Preliminary results from an ongoing, large-scale study by Yale School of Medicine researchers shows that oxytocin -- a naturally occurring substance produced in the brain and throughout the body -- increased brain function in regions that are known to process social information in children and adolescents with autism spectrum disorders (ASD).

Can Coffee Kill You?

Sun, 05/20/2012 - 8:00pm
Scribblers like me cant resist coffee news. Scientists toil for monthspresumably in windowless labs full of microscopes and pipettesto collect, sort, and interpret mountains of data about the health effects of the worlds most popular drug and publish the results in meticulous detail in a peer-reviewed journal. And, after downing probably a little more than our share of the 400 million cups of coffee...

Folic Acid May Reduce Some Childhood Cancers, Washington University in St. Louis Study

Sun, 05/20/2012 - 8:00pm
Folic acid fortification of foods may reduce the incidence of the most common type of kidney cancer and a type of brain tumors in children, finds a new study by Kimberly J. Johnson, PhD, assistant professor at the Brown School at Washington University in St. Louis, and Amy Linabery, PhD, postdoctoral fellow at the University of Minnesota. Incidence reductions were found for Wilms' tumor, a type of...

The Incredible Shrinking Salesforce? Not Everywhere - Big Drugmakers Like Boehringer Ingelheim Corporation, Novo Nordisk A/S are Still Hiring!

Thu, 05/17/2012 - 8:00pm
Between 2010 and 2011, drugmakers trimmed their sales teams by 7 percent. But despite the huge number of sales reps being thrown overboard in recent years, select hiring does still occur. The obvious impetus is when a new drug is approved by the FDA. Of course, such hiring may not compensate for lost jobs, but several drugmakers last year did grow their sales forces, according to a new report from...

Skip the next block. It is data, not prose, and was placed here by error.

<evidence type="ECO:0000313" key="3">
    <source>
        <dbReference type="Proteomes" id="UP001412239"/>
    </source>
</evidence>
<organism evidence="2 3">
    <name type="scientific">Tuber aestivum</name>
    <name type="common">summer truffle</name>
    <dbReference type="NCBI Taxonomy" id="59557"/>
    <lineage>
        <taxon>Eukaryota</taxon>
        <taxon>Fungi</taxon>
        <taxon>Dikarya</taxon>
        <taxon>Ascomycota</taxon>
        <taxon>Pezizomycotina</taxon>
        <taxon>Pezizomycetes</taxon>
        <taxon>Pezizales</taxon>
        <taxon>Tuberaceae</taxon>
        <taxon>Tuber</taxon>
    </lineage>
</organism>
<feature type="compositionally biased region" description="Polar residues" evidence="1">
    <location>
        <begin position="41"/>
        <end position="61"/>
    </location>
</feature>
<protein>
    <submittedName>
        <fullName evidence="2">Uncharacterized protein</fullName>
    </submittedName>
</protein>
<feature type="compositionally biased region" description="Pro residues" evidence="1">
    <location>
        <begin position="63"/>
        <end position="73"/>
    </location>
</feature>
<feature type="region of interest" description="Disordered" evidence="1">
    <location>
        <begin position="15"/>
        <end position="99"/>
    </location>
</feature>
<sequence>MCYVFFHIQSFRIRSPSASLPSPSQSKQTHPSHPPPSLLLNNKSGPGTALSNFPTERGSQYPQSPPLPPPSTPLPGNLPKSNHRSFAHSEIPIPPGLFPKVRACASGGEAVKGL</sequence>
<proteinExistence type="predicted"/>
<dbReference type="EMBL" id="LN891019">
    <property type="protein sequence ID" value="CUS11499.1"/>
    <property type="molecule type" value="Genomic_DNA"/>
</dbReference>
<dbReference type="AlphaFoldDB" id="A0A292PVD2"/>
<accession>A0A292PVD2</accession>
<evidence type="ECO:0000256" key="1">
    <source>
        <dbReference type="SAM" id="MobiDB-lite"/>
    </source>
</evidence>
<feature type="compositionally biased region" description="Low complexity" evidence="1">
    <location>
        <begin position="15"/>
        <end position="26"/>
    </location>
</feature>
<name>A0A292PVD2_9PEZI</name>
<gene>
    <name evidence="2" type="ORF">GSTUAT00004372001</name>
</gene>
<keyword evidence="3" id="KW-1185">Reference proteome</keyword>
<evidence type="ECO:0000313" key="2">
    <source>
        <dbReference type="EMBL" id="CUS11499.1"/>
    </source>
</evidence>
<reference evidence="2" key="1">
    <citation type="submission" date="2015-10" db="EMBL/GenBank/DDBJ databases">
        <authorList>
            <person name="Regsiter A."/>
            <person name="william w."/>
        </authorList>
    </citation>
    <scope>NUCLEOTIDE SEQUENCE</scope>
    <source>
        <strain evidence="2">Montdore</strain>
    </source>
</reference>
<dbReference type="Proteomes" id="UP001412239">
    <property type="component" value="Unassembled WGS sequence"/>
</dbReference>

Government Retains UK's Strict Animal Testing Regime

Thu, 05/17/2012 - 8:00pm
The UK says it will retain stricter animal testing standards than required by a new European Union Directive. The Home Office Minister, Lynne Featherstone, said that special protection for dogs cats and primates would be maintained.

Panel Debates: Should We Test Anthrax Vaccine On Kids?

Thu, 05/17/2012 - 8:00pm
The Obama administration is asking a presidential commission to help decide an ethical quandary: Should the anthrax vaccine and other treatments being stockpiled in case of a bioterror attack be tested in children? "We can't just assume that what we have for adults works for children," Health and Human Services Secretary Kathleen Sebelius told the panel Thursday.

Training the Brain Could Help Reduce Pain, University of South Australia Study

Thu, 05/17/2012 - 8:00pm
Training the brain to reduce pain could be a promising approach for treating phantom limb pain and complex regional pain syndrome, according to an internationally known neuroscience researcher speaking May 17 at the American Pain Society's Annual Scientific Meeting.

Statins May Help Healthy Adults, Oxford University Study

Thu, 05/17/2012 - 8:00pm
Thousands of heart attacks and strokes could be prevented if the cholesterol-lowering drugs, statins, were more widely prescribed, research suggests. The study of 175,000 patients, in the Lancet, said even very low-risk patients benefited from the medication.

Rare Gene Variants Making Drug Discovery Difficult, University of Washington

Thu, 05/17/2012 - 8:00pm
Rare DNA mutations are so plentiful in the human genome that they make it difficult to precisely identify the genetic switches that cause many common human diseases, two studies found. The data, released yesterday in the journal Science, shows that the vast majority of genetic variations found in people are rare and evolutionarily recent. Well-known DNA variations that are common across large populations...

Parents are Happier People Than Non-parents, University of California, Riverside Study

Thu, 05/17/2012 - 8:00pm
Contrary to recent scholarship and popular belief, parents experience greater levels of happiness and meaning in life than people without children, according to researchers from the University of California, Riverside, the University of British Columbia and Stanford University. Parents also are happier during the day when they are caring for their children than during their other daily activities...

Men Think Meat is Macho and Salad is for Wimps, University of Pennsylvania Study

Thu, 05/17/2012 - 8:00pm
MEN are put off eating a healthy diet because they feel meat is masculine and vegetables are for wimps, new research suggests. Researchers found men have a strong psychological association between meat and being macho and have the opposite association to salads and greens.